The Censorship of Autism Treatment
by Kim Stagliano, Author “All I Can Handle. I’m No Mother Teresa.”
Last Thursday afternoon, The General Medical Council in London, England announced its decisions in the disciplinary hearing of Dr. Andrew Wakefield, Professor Simon Murch and Professor John Walker-Smith. The ruling was not in their favor.
There will likely be other posts here at HuffPost explaining the legal machinations of the GMC hearings and science behind the original The Lancet paper, now retracted. Be sure to look for David Kirby’s post on the topic. If you’re interested, you can read an eye witness account of the proceedings from Martin Walker, who has followed the GMC hearing from the start.
To understand the bigger picture, I highly recommend Mark Blaxill’s Age of Autism post on the current scientific environment for autism research in general in which he says, “The deep and profound censorship occurring around autism science reaches depths that few casual observers can imagine. I have proof.” HERE
I’d like to provide the voice of an autism Mom, hoarse from yelling into the wind for a cumulative total of thirty seven years. You see, I have three daughters with autism, ages 15, 13 and 9. Autism isn’t an abstract battle ground to me. I don’t write about autism to gather virtual high fives from a like minded community or to protect an industry or my own turf. My family eats, sleeps, breathes and ultimately, will die, with autism overshadowing every move we make.
When did autism go from a rare diagnosis to a disorder that affects 1 in 110 children but still warrants little to no medical care outside of psychiatric drugs and behavioral therapy? An autism diagnosis can erase a person’s ability to get solid medical care. If you brought your six year old to a hospital in the throes of a seizure, the neurologists would run tests and look for the cause. When I brought my six year old, I was told, “She has autism. She has different circuitry.” And then when I requested tests, I was told, “We’re just not that aggressive with autism.” My child has a brain and a gut and an immune system just like any other child. Why does her autism negate that?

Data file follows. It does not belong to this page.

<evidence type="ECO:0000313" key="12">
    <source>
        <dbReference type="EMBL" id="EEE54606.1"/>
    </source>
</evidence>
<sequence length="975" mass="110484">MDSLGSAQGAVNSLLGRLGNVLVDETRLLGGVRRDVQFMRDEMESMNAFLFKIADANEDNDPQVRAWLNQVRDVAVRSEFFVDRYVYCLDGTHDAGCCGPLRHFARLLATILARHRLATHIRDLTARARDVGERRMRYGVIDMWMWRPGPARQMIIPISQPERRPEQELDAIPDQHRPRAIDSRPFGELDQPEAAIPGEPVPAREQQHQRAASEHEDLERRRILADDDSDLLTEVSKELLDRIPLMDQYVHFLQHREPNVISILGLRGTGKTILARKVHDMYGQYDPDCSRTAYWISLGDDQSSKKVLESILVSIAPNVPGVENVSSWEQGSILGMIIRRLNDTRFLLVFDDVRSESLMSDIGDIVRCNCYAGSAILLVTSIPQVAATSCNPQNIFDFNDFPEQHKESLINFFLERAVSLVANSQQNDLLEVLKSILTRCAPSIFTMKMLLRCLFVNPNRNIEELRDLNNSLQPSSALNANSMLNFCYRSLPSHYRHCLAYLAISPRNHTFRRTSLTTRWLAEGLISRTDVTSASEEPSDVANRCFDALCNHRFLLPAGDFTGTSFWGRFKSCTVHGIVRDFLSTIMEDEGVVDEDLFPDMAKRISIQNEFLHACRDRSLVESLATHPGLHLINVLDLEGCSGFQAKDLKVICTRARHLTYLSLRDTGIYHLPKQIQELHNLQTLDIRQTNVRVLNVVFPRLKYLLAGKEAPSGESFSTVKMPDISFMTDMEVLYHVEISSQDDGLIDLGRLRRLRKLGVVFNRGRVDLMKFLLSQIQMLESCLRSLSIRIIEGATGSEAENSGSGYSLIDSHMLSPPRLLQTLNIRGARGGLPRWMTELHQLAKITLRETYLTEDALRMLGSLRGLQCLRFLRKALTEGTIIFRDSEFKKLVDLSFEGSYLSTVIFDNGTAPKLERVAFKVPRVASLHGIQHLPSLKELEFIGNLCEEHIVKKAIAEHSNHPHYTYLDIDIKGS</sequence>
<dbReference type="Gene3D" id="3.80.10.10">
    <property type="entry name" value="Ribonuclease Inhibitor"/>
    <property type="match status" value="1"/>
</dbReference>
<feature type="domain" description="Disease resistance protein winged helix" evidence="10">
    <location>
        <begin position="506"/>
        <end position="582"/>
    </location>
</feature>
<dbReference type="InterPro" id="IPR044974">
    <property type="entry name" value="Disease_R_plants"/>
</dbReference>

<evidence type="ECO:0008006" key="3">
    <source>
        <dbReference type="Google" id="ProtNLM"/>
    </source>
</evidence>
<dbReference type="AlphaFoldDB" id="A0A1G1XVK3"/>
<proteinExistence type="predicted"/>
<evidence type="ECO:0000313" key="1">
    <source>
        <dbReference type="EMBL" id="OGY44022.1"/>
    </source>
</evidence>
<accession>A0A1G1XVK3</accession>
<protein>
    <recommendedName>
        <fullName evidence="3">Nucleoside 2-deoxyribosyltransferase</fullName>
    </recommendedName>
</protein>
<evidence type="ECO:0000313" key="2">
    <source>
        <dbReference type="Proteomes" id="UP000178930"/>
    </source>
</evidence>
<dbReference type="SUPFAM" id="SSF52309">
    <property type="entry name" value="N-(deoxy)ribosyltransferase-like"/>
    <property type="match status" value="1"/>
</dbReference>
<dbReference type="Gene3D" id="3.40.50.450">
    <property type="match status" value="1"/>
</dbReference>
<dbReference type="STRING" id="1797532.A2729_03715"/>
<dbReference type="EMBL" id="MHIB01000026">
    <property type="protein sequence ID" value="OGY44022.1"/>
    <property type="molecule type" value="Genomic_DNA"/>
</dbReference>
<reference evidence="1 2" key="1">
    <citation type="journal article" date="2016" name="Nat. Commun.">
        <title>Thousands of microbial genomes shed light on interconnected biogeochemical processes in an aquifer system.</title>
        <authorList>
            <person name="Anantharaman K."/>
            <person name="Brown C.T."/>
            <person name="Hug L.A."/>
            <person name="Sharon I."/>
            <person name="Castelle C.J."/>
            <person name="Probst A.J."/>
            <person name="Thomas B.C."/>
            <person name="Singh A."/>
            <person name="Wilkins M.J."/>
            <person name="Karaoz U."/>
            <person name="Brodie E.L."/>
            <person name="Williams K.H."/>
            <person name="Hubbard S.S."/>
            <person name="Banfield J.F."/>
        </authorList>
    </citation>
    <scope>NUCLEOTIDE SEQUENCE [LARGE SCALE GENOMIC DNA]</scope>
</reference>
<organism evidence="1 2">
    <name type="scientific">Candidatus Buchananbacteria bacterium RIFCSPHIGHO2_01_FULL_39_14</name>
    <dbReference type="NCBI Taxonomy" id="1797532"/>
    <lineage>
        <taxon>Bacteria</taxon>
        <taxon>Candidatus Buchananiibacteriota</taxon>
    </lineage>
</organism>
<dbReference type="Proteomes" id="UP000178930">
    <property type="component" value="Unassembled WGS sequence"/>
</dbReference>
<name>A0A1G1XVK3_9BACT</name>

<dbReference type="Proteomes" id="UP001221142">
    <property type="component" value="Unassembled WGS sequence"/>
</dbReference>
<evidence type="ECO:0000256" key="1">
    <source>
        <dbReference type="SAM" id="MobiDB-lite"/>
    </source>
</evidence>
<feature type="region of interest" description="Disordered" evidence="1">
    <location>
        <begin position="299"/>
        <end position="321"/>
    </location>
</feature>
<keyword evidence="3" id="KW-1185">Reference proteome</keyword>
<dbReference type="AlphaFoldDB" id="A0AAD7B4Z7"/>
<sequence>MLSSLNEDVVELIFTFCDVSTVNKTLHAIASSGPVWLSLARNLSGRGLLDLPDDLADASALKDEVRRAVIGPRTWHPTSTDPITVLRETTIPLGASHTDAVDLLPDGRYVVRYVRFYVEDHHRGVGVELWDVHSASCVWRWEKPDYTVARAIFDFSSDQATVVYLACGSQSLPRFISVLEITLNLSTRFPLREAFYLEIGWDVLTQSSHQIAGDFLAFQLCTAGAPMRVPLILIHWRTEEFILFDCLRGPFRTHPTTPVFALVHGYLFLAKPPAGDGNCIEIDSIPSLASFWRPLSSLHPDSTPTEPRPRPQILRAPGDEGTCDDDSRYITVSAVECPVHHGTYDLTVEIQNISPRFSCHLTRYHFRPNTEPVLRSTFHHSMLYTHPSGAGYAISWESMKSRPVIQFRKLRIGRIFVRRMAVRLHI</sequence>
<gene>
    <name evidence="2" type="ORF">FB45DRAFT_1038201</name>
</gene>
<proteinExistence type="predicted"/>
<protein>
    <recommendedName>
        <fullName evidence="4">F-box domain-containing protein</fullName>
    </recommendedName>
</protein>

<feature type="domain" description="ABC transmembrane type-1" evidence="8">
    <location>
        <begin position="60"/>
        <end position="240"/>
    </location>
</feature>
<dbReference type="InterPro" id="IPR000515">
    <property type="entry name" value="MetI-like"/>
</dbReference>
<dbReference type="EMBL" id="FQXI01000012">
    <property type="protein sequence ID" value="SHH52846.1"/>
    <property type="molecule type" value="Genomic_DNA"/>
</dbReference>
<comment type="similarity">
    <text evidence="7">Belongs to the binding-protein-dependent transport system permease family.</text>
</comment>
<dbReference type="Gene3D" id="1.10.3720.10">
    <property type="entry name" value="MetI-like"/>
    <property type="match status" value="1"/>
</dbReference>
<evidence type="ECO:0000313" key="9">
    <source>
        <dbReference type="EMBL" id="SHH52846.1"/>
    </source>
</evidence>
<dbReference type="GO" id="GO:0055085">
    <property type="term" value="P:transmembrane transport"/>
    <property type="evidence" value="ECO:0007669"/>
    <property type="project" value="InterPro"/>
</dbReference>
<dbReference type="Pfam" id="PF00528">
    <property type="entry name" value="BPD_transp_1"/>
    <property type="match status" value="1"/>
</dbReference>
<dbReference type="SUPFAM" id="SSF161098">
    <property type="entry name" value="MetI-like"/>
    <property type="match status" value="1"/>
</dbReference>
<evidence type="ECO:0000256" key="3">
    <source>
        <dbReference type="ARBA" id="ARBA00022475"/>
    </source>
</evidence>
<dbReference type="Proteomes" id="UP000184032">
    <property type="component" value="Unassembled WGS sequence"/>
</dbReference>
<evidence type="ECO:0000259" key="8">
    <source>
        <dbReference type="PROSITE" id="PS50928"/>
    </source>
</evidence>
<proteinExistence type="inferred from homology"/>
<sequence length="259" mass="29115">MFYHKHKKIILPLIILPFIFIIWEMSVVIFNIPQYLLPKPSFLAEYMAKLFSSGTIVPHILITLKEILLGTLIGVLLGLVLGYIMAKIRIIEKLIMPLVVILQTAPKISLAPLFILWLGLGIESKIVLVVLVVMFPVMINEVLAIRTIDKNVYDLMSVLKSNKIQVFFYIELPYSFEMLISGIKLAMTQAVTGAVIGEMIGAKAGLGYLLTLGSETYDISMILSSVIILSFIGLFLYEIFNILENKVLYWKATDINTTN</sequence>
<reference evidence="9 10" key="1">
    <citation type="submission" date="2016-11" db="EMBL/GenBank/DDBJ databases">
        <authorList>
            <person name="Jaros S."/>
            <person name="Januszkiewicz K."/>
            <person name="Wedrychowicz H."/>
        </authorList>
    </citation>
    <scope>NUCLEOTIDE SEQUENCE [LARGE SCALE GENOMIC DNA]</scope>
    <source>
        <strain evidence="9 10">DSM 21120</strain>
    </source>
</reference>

Fortunately, there are doctors like Andrew Wakefield and others, most of whom prefer to keep a low profile as you can imagine, who can look past the behavioral diagnosis to the thrashing or sobbing child and his haggard Mom, exhausted from cleaning up bathroom accidents or cajoling a grapefruit sized BM from her anguished child every few days.
There is joy all over the Internet, back slapping and “Isn’t it grand!” that Dr. Wakefield and his colleagues have been brought down so publicly. At the same time, autism is chewing through our country at breakneck speed. 1 in 250 became 1 in 166 which increased to 1 in 150 and is now 1 in 110 with no signs of abating. Schools and families are bearing the brunt of the battle today. Tomorrow, as the children become young adults and “age out” of school, you, the average Huffington Post reader, will be partially responsible for them via your taxes. The finger pointing in Connecticut, where I live, has already begun. A recent newspaper article began with, “Why is the district being punished for having too many white autistic kids?”
I implore you to consider the patients. Remember the children, young adults and older persons with autism for whom GI disorders and other medical conditions are a very real problem.
We need a thousand doctors like Andrew Wakefield, who are willing to risk their careers and reputations in order to find out what is happening to our children and how to heal them. That’s what physician scientists do after all. Help and heal.